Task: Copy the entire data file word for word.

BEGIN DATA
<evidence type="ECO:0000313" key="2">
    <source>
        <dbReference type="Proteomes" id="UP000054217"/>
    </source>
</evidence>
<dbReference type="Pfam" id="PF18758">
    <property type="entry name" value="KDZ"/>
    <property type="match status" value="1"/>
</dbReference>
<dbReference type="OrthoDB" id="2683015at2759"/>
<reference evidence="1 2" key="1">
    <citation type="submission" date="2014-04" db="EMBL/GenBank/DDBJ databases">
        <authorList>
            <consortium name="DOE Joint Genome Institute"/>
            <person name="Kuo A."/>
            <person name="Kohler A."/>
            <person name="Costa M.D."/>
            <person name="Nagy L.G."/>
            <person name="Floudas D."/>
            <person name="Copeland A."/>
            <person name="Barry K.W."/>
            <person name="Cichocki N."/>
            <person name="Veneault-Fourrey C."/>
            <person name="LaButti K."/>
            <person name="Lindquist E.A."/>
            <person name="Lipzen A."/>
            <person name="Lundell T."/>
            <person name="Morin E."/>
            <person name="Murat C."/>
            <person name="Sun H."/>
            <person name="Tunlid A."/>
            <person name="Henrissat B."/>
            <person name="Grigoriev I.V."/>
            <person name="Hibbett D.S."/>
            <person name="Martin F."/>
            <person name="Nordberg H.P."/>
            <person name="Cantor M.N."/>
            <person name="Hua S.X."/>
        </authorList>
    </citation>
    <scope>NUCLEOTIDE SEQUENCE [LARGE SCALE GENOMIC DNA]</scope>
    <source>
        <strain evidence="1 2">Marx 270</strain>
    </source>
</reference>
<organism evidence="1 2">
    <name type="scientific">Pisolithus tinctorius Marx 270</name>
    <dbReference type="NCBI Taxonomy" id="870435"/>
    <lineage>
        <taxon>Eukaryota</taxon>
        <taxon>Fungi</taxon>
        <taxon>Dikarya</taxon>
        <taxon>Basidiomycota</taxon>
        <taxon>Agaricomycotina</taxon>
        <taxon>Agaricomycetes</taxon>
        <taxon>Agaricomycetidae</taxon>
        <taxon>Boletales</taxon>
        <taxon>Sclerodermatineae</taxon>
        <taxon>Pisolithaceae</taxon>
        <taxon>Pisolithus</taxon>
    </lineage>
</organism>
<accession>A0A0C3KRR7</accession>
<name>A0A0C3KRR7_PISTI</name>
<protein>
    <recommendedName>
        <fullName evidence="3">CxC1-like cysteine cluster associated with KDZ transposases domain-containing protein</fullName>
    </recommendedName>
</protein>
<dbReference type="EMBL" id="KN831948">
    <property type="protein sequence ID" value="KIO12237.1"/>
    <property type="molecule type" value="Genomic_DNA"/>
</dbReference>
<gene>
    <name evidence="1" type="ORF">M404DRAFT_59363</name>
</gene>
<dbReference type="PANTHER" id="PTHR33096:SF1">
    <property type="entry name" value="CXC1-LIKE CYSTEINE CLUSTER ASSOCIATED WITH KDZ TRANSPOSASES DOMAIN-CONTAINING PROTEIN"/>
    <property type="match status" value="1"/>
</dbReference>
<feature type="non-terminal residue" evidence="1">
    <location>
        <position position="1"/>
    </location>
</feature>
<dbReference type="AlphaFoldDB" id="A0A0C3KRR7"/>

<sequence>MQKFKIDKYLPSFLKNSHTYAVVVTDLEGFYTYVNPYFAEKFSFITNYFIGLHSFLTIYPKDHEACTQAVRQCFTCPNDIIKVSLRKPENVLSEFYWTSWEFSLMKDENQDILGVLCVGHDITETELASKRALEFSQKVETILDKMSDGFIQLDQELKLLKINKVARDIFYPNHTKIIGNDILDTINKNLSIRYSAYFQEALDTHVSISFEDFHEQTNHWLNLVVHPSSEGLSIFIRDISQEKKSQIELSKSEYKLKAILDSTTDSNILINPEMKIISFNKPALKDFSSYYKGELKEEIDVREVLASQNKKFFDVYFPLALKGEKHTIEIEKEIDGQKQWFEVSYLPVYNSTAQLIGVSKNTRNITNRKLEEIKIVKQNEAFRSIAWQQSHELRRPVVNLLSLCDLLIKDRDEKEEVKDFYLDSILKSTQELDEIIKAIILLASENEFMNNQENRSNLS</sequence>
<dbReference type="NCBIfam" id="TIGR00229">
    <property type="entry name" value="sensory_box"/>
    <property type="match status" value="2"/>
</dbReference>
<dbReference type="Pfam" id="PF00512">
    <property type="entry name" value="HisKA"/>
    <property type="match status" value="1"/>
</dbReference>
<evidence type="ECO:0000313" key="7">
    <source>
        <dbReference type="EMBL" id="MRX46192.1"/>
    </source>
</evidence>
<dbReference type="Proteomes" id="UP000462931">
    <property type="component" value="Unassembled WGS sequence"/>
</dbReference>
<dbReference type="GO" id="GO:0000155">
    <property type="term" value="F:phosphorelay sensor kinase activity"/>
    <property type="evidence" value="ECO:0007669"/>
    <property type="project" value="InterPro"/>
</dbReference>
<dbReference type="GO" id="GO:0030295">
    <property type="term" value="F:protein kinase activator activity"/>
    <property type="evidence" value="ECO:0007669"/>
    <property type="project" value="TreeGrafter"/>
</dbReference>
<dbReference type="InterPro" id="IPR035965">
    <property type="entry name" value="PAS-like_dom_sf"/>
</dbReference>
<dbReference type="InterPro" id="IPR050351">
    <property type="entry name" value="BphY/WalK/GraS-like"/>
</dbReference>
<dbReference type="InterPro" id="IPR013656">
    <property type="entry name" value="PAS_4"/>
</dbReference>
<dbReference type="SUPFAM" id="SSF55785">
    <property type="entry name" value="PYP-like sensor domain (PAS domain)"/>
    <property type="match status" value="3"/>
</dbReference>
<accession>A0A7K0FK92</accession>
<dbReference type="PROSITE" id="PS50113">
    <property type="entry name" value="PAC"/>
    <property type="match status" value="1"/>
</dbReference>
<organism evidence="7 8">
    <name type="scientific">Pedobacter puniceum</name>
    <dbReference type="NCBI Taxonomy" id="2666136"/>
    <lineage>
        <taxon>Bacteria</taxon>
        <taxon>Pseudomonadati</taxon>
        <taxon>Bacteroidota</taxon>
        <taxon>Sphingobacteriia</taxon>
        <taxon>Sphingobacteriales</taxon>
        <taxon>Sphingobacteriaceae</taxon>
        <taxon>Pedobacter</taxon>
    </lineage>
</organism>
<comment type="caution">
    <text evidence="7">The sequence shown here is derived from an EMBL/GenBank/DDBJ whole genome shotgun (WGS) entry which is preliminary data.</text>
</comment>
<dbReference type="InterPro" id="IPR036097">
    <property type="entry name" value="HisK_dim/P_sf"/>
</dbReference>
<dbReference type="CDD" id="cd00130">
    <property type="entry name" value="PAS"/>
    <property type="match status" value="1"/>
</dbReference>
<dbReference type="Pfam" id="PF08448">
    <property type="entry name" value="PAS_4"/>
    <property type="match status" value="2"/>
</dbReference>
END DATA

<evidence type="ECO:0000313" key="2">
    <source>
        <dbReference type="Proteomes" id="UP000054217"/>
    </source>
</evidence>
<dbReference type="Pfam" id="PF18758">
    <property type="entry name" value="KDZ"/>
    <property type="match status" value="1"/>
</dbReference>
<dbReference type="OrthoDB" id="2683015at2759"/>
<reference evidence="1 2" key="1">
    <citation type="submission" date="2014-04" db="EMBL/GenBank/DDBJ databases">
        <authorList>
            <consortium name="DOE Joint Genome Institute"/>
            <person name="Kuo A."/>
            <person name="Kohler A."/>
            <person name="Costa M.D."/>
            <person name="Nagy L.G."/>
            <person name="Floudas D."/>
            <person name="Copeland A."/>
            <person name="Barry K.W."/>
            <person name="Cichocki N."/>
            <person name="Veneault-Fourrey C."/>
            <person name="LaButti K."/>
            <person name="Lindquist E.A."/>
            <person name="Lipzen A."/>
            <person name="Lundell T."/>
            <person name="Morin E."/>
            <person name="Murat C."/>
            <person name="Sun H."/>
            <person name="Tunlid A."/>
            <person name="Henrissat B."/>
            <person name="Grigoriev I.V."/>
            <person name="Hibbett D.S."/>
            <person name="Martin F."/>
            <person name="Nordberg H.P."/>
            <person name="Cantor M.N."/>
            <person name="Hua S.X."/>
        </authorList>
    </citation>
    <scope>NUCLEOTIDE SEQUENCE [LARGE SCALE GENOMIC DNA]</scope>
    <source>
        <strain evidence="1 2">Marx 270</strain>
    </source>
</reference>
<organism evidence="1 2">
    <name type="scientific">Pisolithus tinctorius Marx 270</name>
    <dbReference type="NCBI Taxonomy" id="870435"/>
    <lineage>
        <taxon>Eukaryota</taxon>
        <taxon>Fungi</taxon>
        <taxon>Dikarya</taxon>
        <taxon>Basidiomycota</taxon>
        <taxon>Agaricomycotina</taxon>
        <taxon>Agaricomycetes</taxon>
        <taxon>Agaricomycetidae</taxon>
        <taxon>Boletales</taxon>
        <taxon>Sclerodermatineae</taxon>
        <taxon>Pisolithaceae</taxon>
        <taxon>Pisolithus</taxon>
    </lineage>
</organism>
<accession>A0A0C3KRR7</accession>
<name>A0A0C3KRR7_PISTI</name>
<protein>
    <recommendedName>
        <fullName evidence="3">CxC1-like cysteine cluster associated with KDZ transposases domain-containing protein</fullName>
    </recommendedName>
</protein>
<dbReference type="EMBL" id="KN831948">
    <property type="protein sequence ID" value="KIO12237.1"/>
    <property type="molecule type" value="Genomic_DNA"/>
</dbReference>
<gene>
    <name evidence="1" type="ORF">M404DRAFT_59363</name>
</gene>
<dbReference type="PANTHER" id="PTHR33096:SF1">
    <property type="entry name" value="CXC1-LIKE CYSTEINE CLUSTER ASSOCIATED WITH KDZ TRANSPOSASES DOMAIN-CONTAINING PROTEIN"/>
    <property type="match status" value="1"/>
</dbReference>
<feature type="non-terminal residue" evidence="1">
    <location>
        <position position="1"/>
    </location>
</feature>
<dbReference type="AlphaFoldDB" id="A0A0C3KRR7"/>

<sequence>MQKFKIDKYLPSFLKNSHTYAVVVTDLEGFYTYVNPYFAEKFSFITNYFIGLHSFLTIYPKDHEACTQAVRQCFTCPNDIIKVSLRKPENVLSEFYWTSWEFSLMKDENQDILGVLCVGHDITETELASKRALEFSQKVETILDKMSDGFIQLDQELKLLKINKVARDIFYPNHTKIIGNDILDTINKNLSIRYSAYFQEALDTHVSISFEDFHEQTNHWLNLVVHPSSEGLSIFIRDISQEKKSQIELSKSEYKLKAILDSTTDSNILINPEMKIISFNKPALKDFSSYYKGELKEEIDVREVLASQNKKFFDVYFPLALKGEKHTIEIEKEIDGQKQWFEVSYLPVYNSTAQLIGVSKNTRNITNRKLEEIKIVKQNEAFRSIAWQQSHELRRPVVNLLSLCDLLIKDRDEKEEVKDFYLDSILKSTQELDEIIKAIILLASENEFMNNQENRSNLS</sequence>
<dbReference type="NCBIfam" id="TIGR00229">
    <property type="entry name" value="sensory_box"/>
    <property type="match status" value="2"/>
</dbReference>
<dbReference type="Pfam" id="PF00512">
    <property type="entry name" value="HisKA"/>
    <property type="match status" value="1"/>
</dbReference>
<evidence type="ECO:0000313" key="7">
    <source>
        <dbReference type="EMBL" id="MRX46192.1"/>
    </source>
</evidence>
<dbReference type="Proteomes" id="UP000462931">
    <property type="component" value="Unassembled WGS sequence"/>
</dbReference>
<dbReference type="GO" id="GO:0000155">
    <property type="term" value="F:phosphorelay sensor kinase activity"/>
    <property type="evidence" value="ECO:0007669"/>
    <property type="project" value="InterPro"/>
</dbReference>
<dbReference type="GO" id="GO:0030295">
    <property type="term" value="F:protein kinase activator activity"/>
    <property type="evidence" value="ECO:0007669"/>
    <property type="project" value="TreeGrafter"/>
</dbReference>
<dbReference type="InterPro" id="IPR035965">
    <property type="entry name" value="PAS-like_dom_sf"/>
</dbReference>
<dbReference type="InterPro" id="IPR050351">
    <property type="entry name" value="BphY/WalK/GraS-like"/>
</dbReference>
<dbReference type="InterPro" id="IPR013656">
    <property type="entry name" value="PAS_4"/>
</dbReference>
<dbReference type="SUPFAM" id="SSF55785">
    <property type="entry name" value="PYP-like sensor domain (PAS domain)"/>
    <property type="match status" value="3"/>
</dbReference>
<accession>A0A7K0FK92</accession>
<dbReference type="PROSITE" id="PS50113">
    <property type="entry name" value="PAC"/>
    <property type="match status" value="1"/>
</dbReference>
<organism evidence="7 8">
    <name type="scientific">Pedobacter puniceum</name>
    <dbReference type="NCBI Taxonomy" id="2666136"/>
    <lineage>
        <taxon>Bacteria</taxon>
        <taxon>Pseudomonadati</taxon>
        <taxon>Bacteroidota</taxon>
        <taxon>Sphingobacteriia</taxon>
        <taxon>Sphingobacteriales</taxon>
        <taxon>Sphingobacteriaceae</taxon>
        <taxon>Pedobacter</taxon>
    </lineage>
</organism>
<comment type="caution">
    <text evidence="7">The sequence shown here is derived from an EMBL/GenBank/DDBJ whole genome shotgun (WGS) entry which is preliminary data.</text>
</comment>
<dbReference type="InterPro" id="IPR036097">
    <property type="entry name" value="HisK_dim/P_sf"/>
</dbReference>
<dbReference type="CDD" id="cd00130">
    <property type="entry name" value="PAS"/>
    <property type="match status" value="1"/>
</dbReference>
<dbReference type="Pfam" id="PF08448">
    <property type="entry name" value="PAS_4"/>
    <property type="match status" value="2"/>
</dbReference>